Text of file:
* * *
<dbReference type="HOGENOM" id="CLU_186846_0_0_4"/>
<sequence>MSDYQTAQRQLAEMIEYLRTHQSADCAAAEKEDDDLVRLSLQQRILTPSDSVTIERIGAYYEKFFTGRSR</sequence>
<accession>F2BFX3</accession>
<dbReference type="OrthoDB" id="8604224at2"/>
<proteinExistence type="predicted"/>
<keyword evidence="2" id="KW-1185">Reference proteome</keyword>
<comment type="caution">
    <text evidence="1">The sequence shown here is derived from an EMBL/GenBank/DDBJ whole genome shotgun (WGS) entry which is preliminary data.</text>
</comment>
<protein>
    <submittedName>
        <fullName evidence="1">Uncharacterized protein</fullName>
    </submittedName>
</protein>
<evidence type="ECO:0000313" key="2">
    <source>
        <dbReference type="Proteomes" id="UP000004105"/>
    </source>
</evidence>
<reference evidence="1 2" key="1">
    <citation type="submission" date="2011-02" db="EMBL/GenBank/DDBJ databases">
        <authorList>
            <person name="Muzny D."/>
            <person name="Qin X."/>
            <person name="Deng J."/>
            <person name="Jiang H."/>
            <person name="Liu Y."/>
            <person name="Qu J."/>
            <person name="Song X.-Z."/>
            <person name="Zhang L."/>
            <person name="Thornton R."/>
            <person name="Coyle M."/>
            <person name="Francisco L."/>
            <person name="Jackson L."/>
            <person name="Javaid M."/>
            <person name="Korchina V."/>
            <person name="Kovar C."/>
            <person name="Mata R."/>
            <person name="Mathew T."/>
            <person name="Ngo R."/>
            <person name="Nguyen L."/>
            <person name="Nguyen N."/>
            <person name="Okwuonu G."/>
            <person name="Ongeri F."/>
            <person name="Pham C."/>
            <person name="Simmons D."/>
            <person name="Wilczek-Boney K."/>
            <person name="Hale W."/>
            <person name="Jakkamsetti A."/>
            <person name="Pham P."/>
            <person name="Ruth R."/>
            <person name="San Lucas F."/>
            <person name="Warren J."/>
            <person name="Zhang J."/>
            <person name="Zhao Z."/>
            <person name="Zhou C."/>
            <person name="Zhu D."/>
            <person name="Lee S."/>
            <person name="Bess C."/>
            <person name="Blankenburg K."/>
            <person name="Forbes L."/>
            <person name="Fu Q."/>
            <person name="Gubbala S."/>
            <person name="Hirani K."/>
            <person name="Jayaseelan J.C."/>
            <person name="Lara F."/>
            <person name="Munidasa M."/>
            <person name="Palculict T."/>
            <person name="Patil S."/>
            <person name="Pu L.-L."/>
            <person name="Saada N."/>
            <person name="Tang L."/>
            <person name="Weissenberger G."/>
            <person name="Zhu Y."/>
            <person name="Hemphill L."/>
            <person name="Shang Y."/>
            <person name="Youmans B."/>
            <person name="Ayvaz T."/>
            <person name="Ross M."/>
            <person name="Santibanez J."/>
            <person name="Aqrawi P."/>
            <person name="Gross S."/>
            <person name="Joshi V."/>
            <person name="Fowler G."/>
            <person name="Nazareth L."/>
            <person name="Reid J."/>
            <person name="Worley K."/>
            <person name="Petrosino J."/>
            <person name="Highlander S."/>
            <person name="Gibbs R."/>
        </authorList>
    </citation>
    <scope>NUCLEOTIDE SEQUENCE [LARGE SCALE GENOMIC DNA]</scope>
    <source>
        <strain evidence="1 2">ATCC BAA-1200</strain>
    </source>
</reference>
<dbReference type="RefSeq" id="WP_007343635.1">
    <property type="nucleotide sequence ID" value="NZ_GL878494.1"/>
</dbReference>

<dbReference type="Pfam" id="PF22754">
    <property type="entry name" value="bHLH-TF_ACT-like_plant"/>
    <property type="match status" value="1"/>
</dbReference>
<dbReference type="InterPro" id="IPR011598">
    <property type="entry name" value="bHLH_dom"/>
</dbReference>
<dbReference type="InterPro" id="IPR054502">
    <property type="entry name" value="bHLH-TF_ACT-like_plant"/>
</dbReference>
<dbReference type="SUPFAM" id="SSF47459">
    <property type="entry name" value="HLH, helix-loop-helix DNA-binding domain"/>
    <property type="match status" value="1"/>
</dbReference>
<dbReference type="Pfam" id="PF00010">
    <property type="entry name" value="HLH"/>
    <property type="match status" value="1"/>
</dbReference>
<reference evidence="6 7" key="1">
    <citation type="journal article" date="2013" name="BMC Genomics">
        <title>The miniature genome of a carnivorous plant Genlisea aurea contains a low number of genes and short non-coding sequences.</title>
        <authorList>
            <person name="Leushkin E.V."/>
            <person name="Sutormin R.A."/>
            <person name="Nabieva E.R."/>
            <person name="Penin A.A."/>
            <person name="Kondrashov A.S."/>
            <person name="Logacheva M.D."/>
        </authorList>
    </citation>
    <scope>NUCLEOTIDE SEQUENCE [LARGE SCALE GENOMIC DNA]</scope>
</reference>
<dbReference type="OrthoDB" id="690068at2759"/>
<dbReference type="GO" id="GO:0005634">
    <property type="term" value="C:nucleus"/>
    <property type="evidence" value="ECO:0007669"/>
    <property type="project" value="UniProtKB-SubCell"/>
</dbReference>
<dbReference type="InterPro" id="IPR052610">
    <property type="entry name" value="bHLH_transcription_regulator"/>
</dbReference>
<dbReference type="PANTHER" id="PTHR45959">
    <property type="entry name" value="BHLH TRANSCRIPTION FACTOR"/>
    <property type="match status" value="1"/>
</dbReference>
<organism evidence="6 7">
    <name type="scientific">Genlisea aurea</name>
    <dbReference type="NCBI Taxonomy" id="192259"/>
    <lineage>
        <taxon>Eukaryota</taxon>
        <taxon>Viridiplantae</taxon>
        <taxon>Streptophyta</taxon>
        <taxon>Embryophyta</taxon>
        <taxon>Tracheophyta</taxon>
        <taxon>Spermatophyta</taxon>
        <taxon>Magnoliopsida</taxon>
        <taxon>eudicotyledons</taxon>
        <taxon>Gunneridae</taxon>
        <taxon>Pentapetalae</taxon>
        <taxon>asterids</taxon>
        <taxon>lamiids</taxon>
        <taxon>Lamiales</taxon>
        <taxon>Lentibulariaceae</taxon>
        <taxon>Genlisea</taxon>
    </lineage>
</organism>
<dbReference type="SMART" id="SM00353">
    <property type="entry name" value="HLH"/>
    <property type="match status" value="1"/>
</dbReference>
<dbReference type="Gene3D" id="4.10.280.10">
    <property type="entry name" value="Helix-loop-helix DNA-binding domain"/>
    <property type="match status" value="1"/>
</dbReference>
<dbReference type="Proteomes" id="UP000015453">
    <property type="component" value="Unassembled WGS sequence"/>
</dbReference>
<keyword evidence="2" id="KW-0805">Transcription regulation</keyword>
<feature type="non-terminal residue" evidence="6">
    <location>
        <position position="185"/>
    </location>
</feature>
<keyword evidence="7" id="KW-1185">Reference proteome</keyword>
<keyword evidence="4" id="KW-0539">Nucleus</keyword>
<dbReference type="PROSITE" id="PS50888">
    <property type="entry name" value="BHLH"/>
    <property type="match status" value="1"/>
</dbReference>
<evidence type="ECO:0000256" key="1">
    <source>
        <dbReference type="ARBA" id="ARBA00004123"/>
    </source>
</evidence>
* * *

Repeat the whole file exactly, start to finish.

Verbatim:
<dbReference type="HOGENOM" id="CLU_186846_0_0_4"/>
<sequence>MSDYQTAQRQLAEMIEYLRTHQSADCAAAEKEDDDLVRLSLQQRILTPSDSVTIERIGAYYEKFFTGRSR</sequence>
<accession>F2BFX3</accession>
<dbReference type="OrthoDB" id="8604224at2"/>
<proteinExistence type="predicted"/>
<keyword evidence="2" id="KW-1185">Reference proteome</keyword>
<comment type="caution">
    <text evidence="1">The sequence shown here is derived from an EMBL/GenBank/DDBJ whole genome shotgun (WGS) entry which is preliminary data.</text>
</comment>
<protein>
    <submittedName>
        <fullName evidence="1">Uncharacterized protein</fullName>
    </submittedName>
</protein>
<evidence type="ECO:0000313" key="2">
    <source>
        <dbReference type="Proteomes" id="UP000004105"/>
    </source>
</evidence>
<reference evidence="1 2" key="1">
    <citation type="submission" date="2011-02" db="EMBL/GenBank/DDBJ databases">
        <authorList>
            <person name="Muzny D."/>
            <person name="Qin X."/>
            <person name="Deng J."/>
            <person name="Jiang H."/>
            <person name="Liu Y."/>
            <person name="Qu J."/>
            <person name="Song X.-Z."/>
            <person name="Zhang L."/>
            <person name="Thornton R."/>
            <person name="Coyle M."/>
            <person name="Francisco L."/>
            <person name="Jackson L."/>
            <person name="Javaid M."/>
            <person name="Korchina V."/>
            <person name="Kovar C."/>
            <person name="Mata R."/>
            <person name="Mathew T."/>
            <person name="Ngo R."/>
            <person name="Nguyen L."/>
            <person name="Nguyen N."/>
            <person name="Okwuonu G."/>
            <person name="Ongeri F."/>
            <person name="Pham C."/>
            <person name="Simmons D."/>
            <person name="Wilczek-Boney K."/>
            <person name="Hale W."/>
            <person name="Jakkamsetti A."/>
            <person name="Pham P."/>
            <person name="Ruth R."/>
            <person name="San Lucas F."/>
            <person name="Warren J."/>
            <person name="Zhang J."/>
            <person name="Zhao Z."/>
            <person name="Zhou C."/>
            <person name="Zhu D."/>
            <person name="Lee S."/>
            <person name="Bess C."/>
            <person name="Blankenburg K."/>
            <person name="Forbes L."/>
            <person name="Fu Q."/>
            <person name="Gubbala S."/>
            <person name="Hirani K."/>
            <person name="Jayaseelan J.C."/>
            <person name="Lara F."/>
            <person name="Munidasa M."/>
            <person name="Palculict T."/>
            <person name="Patil S."/>
            <person name="Pu L.-L."/>
            <person name="Saada N."/>
            <person name="Tang L."/>
            <person name="Weissenberger G."/>
            <person name="Zhu Y."/>
            <person name="Hemphill L."/>
            <person name="Shang Y."/>
            <person name="Youmans B."/>
            <person name="Ayvaz T."/>
            <person name="Ross M."/>
            <person name="Santibanez J."/>
            <person name="Aqrawi P."/>
            <person name="Gross S."/>
            <person name="Joshi V."/>
            <person name="Fowler G."/>
            <person name="Nazareth L."/>
            <person name="Reid J."/>
            <person name="Worley K."/>
            <person name="Petrosino J."/>
            <person name="Highlander S."/>
            <person name="Gibbs R."/>
        </authorList>
    </citation>
    <scope>NUCLEOTIDE SEQUENCE [LARGE SCALE GENOMIC DNA]</scope>
    <source>
        <strain evidence="1 2">ATCC BAA-1200</strain>
    </source>
</reference>
<dbReference type="RefSeq" id="WP_007343635.1">
    <property type="nucleotide sequence ID" value="NZ_GL878494.1"/>
</dbReference>

<dbReference type="Pfam" id="PF22754">
    <property type="entry name" value="bHLH-TF_ACT-like_plant"/>
    <property type="match status" value="1"/>
</dbReference>
<dbReference type="InterPro" id="IPR011598">
    <property type="entry name" value="bHLH_dom"/>
</dbReference>
<dbReference type="InterPro" id="IPR054502">
    <property type="entry name" value="bHLH-TF_ACT-like_plant"/>
</dbReference>
<dbReference type="SUPFAM" id="SSF47459">
    <property type="entry name" value="HLH, helix-loop-helix DNA-binding domain"/>
    <property type="match status" value="1"/>
</dbReference>
<dbReference type="Pfam" id="PF00010">
    <property type="entry name" value="HLH"/>
    <property type="match status" value="1"/>
</dbReference>
<reference evidence="6 7" key="1">
    <citation type="journal article" date="2013" name="BMC Genomics">
        <title>The miniature genome of a carnivorous plant Genlisea aurea contains a low number of genes and short non-coding sequences.</title>
        <authorList>
            <person name="Leushkin E.V."/>
            <person name="Sutormin R.A."/>
            <person name="Nabieva E.R."/>
            <person name="Penin A.A."/>
            <person name="Kondrashov A.S."/>
            <person name="Logacheva M.D."/>
        </authorList>
    </citation>
    <scope>NUCLEOTIDE SEQUENCE [LARGE SCALE GENOMIC DNA]</scope>
</reference>
<dbReference type="OrthoDB" id="690068at2759"/>
<dbReference type="GO" id="GO:0005634">
    <property type="term" value="C:nucleus"/>
    <property type="evidence" value="ECO:0007669"/>
    <property type="project" value="UniProtKB-SubCell"/>
</dbReference>
<dbReference type="InterPro" id="IPR052610">
    <property type="entry name" value="bHLH_transcription_regulator"/>
</dbReference>
<dbReference type="PANTHER" id="PTHR45959">
    <property type="entry name" value="BHLH TRANSCRIPTION FACTOR"/>
    <property type="match status" value="1"/>
</dbReference>
<organism evidence="6 7">
    <name type="scientific">Genlisea aurea</name>
    <dbReference type="NCBI Taxonomy" id="192259"/>
    <lineage>
        <taxon>Eukaryota</taxon>
        <taxon>Viridiplantae</taxon>
        <taxon>Streptophyta</taxon>
        <taxon>Embryophyta</taxon>
        <taxon>Tracheophyta</taxon>
        <taxon>Spermatophyta</taxon>
        <taxon>Magnoliopsida</taxon>
        <taxon>eudicotyledons</taxon>
        <taxon>Gunneridae</taxon>
        <taxon>Pentapetalae</taxon>
        <taxon>asterids</taxon>
        <taxon>lamiids</taxon>
        <taxon>Lamiales</taxon>
        <taxon>Lentibulariaceae</taxon>
        <taxon>Genlisea</taxon>
    </lineage>
</organism>
<dbReference type="SMART" id="SM00353">
    <property type="entry name" value="HLH"/>
    <property type="match status" value="1"/>
</dbReference>
<dbReference type="Gene3D" id="4.10.280.10">
    <property type="entry name" value="Helix-loop-helix DNA-binding domain"/>
    <property type="match status" value="1"/>
</dbReference>
<dbReference type="Proteomes" id="UP000015453">
    <property type="component" value="Unassembled WGS sequence"/>
</dbReference>
<keyword evidence="2" id="KW-0805">Transcription regulation</keyword>
<feature type="non-terminal residue" evidence="6">
    <location>
        <position position="185"/>
    </location>
</feature>
<keyword evidence="7" id="KW-1185">Reference proteome</keyword>
<keyword evidence="4" id="KW-0539">Nucleus</keyword>
<dbReference type="PROSITE" id="PS50888">
    <property type="entry name" value="BHLH"/>
    <property type="match status" value="1"/>
</dbReference>
<evidence type="ECO:0000256" key="1">
    <source>
        <dbReference type="ARBA" id="ARBA00004123"/>
    </source>
</evidence>